10 Changes You Experience When You're In A Healthy Relationship

by Laura Wigodner

People are quick to point out the negative effects of being in a relationship.

They'll claim you lose yourself, your friends and your mind. And of course, all of this is possible when you're in the wrong type of relationship.

What people don't understand is, a healthy relationship results in little loss at all. Rather, it comes with a few positive changes over time.

Here are 10 ways a relationship can change you for the better:

You become more selfless and less selfish.

This is one of the more obvious changes in a relationship. When you're single, you're really only responsible for yourself. But when you're in a relationship, you start to care for the other person just as much as you do for yourself.

You want to go above and beyond for them, and you start to become incredibly thoughtful. You're always by their side when they're feeling down. They quickly become one of your top priorities.

You feel a little more validated.

While your love for your significant other grows exponentially in a relationship, their love for you does the same.

Of course, you already know how awesome of a person you are, but having your caring efforts appreciated by someone you love is a welcomed form of validation.

You value your friendships more.

Contrary to the popular belief people forget about their friends once they enter a relationship, a lot of people are actually more aware of their other friendships during this time.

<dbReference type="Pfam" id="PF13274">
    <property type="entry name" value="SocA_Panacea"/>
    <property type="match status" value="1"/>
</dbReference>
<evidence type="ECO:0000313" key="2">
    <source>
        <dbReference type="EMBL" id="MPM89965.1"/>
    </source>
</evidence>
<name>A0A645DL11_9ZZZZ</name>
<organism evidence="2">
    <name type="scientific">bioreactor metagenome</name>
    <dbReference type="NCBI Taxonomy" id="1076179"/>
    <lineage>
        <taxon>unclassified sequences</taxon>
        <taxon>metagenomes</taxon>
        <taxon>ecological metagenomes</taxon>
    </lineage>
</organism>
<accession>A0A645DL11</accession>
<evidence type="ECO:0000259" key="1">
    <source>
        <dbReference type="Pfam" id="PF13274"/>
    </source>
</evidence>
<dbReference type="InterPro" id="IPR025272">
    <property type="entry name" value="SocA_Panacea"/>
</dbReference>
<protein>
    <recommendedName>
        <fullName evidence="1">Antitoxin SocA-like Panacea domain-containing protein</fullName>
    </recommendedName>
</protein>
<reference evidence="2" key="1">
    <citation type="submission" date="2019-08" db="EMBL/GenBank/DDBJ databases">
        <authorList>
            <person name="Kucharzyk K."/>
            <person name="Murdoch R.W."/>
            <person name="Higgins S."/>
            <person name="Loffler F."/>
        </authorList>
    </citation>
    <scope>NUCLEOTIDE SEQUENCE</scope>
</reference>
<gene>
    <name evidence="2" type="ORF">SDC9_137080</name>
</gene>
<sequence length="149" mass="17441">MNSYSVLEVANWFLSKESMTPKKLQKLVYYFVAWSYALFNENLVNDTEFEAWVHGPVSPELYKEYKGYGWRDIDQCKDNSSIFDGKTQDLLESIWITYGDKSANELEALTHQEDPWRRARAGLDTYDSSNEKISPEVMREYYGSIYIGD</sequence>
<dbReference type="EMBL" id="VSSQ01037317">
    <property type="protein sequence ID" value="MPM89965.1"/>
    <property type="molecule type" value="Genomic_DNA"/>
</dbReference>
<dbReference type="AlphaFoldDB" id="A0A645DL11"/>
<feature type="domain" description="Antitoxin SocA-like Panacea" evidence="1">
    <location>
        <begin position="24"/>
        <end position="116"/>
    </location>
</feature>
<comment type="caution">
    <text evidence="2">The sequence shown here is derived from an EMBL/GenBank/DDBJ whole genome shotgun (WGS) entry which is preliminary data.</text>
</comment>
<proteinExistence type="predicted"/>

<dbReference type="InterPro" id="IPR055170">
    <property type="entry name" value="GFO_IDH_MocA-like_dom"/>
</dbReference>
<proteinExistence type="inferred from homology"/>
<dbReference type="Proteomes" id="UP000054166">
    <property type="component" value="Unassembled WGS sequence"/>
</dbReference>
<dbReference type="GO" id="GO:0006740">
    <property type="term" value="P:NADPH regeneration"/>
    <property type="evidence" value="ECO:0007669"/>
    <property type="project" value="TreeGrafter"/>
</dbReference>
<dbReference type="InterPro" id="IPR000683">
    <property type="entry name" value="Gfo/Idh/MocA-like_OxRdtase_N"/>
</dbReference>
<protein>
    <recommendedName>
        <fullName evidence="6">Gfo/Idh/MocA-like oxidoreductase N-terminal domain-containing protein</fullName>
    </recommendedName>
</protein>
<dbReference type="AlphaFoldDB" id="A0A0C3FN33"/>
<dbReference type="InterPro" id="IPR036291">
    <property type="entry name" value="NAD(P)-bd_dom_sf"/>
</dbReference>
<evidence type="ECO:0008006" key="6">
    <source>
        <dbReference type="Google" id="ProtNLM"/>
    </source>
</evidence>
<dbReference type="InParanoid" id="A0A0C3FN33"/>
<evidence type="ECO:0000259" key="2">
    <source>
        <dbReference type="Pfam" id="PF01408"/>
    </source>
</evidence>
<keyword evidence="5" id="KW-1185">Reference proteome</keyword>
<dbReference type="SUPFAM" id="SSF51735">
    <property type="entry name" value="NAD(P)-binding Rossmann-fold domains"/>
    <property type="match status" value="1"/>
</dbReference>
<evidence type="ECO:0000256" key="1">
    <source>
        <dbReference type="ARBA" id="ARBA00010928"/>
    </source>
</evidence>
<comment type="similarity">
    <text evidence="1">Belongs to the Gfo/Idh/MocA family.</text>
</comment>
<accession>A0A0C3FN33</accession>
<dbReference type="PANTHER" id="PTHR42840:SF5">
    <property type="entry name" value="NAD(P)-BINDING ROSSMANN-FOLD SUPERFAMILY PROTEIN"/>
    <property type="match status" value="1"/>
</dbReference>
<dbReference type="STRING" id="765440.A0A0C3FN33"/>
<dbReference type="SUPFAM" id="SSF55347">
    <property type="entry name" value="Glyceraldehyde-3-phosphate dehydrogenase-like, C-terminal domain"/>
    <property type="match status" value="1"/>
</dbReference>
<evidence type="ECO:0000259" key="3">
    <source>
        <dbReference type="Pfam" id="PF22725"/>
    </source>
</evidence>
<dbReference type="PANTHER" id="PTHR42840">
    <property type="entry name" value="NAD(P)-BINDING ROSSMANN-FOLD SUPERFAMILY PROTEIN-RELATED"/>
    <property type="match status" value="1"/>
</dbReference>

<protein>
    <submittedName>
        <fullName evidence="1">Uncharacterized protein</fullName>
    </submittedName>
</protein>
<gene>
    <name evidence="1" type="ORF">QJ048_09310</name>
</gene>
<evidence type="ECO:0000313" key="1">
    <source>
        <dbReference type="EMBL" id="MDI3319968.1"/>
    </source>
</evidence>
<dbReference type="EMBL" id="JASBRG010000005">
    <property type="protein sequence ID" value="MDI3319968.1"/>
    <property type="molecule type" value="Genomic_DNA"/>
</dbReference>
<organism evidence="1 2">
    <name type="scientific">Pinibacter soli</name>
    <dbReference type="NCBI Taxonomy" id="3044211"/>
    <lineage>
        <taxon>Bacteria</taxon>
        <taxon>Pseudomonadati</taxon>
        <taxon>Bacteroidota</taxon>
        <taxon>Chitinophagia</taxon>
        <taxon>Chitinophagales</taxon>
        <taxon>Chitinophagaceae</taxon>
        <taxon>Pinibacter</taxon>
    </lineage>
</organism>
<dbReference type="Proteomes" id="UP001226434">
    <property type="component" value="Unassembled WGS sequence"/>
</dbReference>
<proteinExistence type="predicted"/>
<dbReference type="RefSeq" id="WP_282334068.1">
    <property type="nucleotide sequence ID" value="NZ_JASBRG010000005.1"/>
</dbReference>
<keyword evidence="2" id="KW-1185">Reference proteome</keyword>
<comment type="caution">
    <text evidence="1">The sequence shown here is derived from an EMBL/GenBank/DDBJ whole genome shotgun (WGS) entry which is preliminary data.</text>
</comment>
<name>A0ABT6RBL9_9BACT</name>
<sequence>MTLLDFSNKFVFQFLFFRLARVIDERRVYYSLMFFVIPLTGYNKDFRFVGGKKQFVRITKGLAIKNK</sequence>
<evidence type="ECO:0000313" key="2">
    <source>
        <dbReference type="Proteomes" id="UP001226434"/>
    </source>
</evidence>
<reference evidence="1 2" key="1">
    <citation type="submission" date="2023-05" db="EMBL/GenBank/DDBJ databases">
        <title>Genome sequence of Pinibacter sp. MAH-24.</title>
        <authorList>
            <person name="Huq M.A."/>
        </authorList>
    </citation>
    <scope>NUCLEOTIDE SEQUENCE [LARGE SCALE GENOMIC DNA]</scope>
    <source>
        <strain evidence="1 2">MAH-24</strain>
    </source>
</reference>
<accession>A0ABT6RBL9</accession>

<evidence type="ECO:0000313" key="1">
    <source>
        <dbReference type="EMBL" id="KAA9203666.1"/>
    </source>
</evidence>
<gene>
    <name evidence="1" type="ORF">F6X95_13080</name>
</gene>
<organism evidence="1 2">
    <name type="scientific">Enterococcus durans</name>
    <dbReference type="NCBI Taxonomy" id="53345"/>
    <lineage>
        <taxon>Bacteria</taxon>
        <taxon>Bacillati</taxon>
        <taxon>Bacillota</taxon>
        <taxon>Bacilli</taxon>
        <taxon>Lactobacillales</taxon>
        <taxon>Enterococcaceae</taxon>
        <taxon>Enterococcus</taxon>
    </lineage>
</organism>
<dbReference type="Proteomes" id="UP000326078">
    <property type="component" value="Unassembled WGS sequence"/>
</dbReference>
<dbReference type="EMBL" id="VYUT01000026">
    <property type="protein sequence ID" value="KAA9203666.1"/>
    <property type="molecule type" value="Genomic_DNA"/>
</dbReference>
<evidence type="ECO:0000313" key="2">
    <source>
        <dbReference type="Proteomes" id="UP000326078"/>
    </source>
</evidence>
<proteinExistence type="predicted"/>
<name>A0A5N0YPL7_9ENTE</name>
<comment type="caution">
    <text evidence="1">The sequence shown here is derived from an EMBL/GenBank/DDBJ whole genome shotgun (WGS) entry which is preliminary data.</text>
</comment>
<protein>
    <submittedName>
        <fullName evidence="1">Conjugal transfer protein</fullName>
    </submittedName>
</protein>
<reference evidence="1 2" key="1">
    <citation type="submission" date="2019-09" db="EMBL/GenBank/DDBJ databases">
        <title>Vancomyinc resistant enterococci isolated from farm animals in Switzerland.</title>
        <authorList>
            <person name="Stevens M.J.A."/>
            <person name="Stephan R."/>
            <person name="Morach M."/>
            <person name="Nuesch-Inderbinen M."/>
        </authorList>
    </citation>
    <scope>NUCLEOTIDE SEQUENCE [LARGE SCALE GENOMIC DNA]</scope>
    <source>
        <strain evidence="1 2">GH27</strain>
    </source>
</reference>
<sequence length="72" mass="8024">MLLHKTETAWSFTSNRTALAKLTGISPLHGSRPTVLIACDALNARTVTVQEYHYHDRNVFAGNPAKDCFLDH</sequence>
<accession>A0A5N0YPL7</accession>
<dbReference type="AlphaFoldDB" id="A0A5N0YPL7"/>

You start to care more about devoting the proper time and attention to all of your relationships. You become more cognizant of all the good things in your life, so you don't want to lose them.

You become more motivated.

You feel more encouraged to get the mundane, daily tasks done. This is likely because your significant other can act as a personal motivator of sorts. You always have someone there to be your cheerleader.

You're more mindful of your negative habits.

You should never be with someone who wants to change who you are at heart.

However, having a significant other who wants you to be aware of anything negative or harmful you do to yourself isn't necessarily a bad thing. This helps you squash your bad habits and grow significantly in the long run.

You become a more accepting person.

When you're in a relationship, you learn to love your significant other for all of their best qualities and all of their flaws. In fact, their faults don't bother you much because they're part of the person you love.

Your appreciation for their flaws carries over to the rest of the world as well. You soon become a bit less judgmental of other people, and you're more open-minded in general because of how your perspective on others changes.

You feel happier and more positive about life.

In a relationship, your entire outlook on life drastically improves. Your relationship might not always be perfect, but the fact you have someone to love, who also loves you, can really boost your mood.

You develop extreme determination.

Since all relationships have rough patches, you constantly have to compromise and communicate.

When you care about someone, you grow more and more determined to power through the hardships for what you're confident will be a positive outcome.

You radiate love to strangers.

You give off a radiating glow when you're in a relationship. A perfect stranger can tell how happy you are, and they'll probably get the vibe that you're a friendly, loving person.

Even though your deepest love is essentially reserved for your significant other, you'll feel like you have a lot of extra love to spread around.

You feel more independent, despite being part of a couple.

A common misconception about relationships is, you lose your sense of self because you're too focused on “becoming one” with the other person. In reality, you might feel more like your own person than ever before.

You know you can count on your significant other to help you through hard times, but you also realize that, at the end of the day, you are ultimately responsible for yourself and your emotions.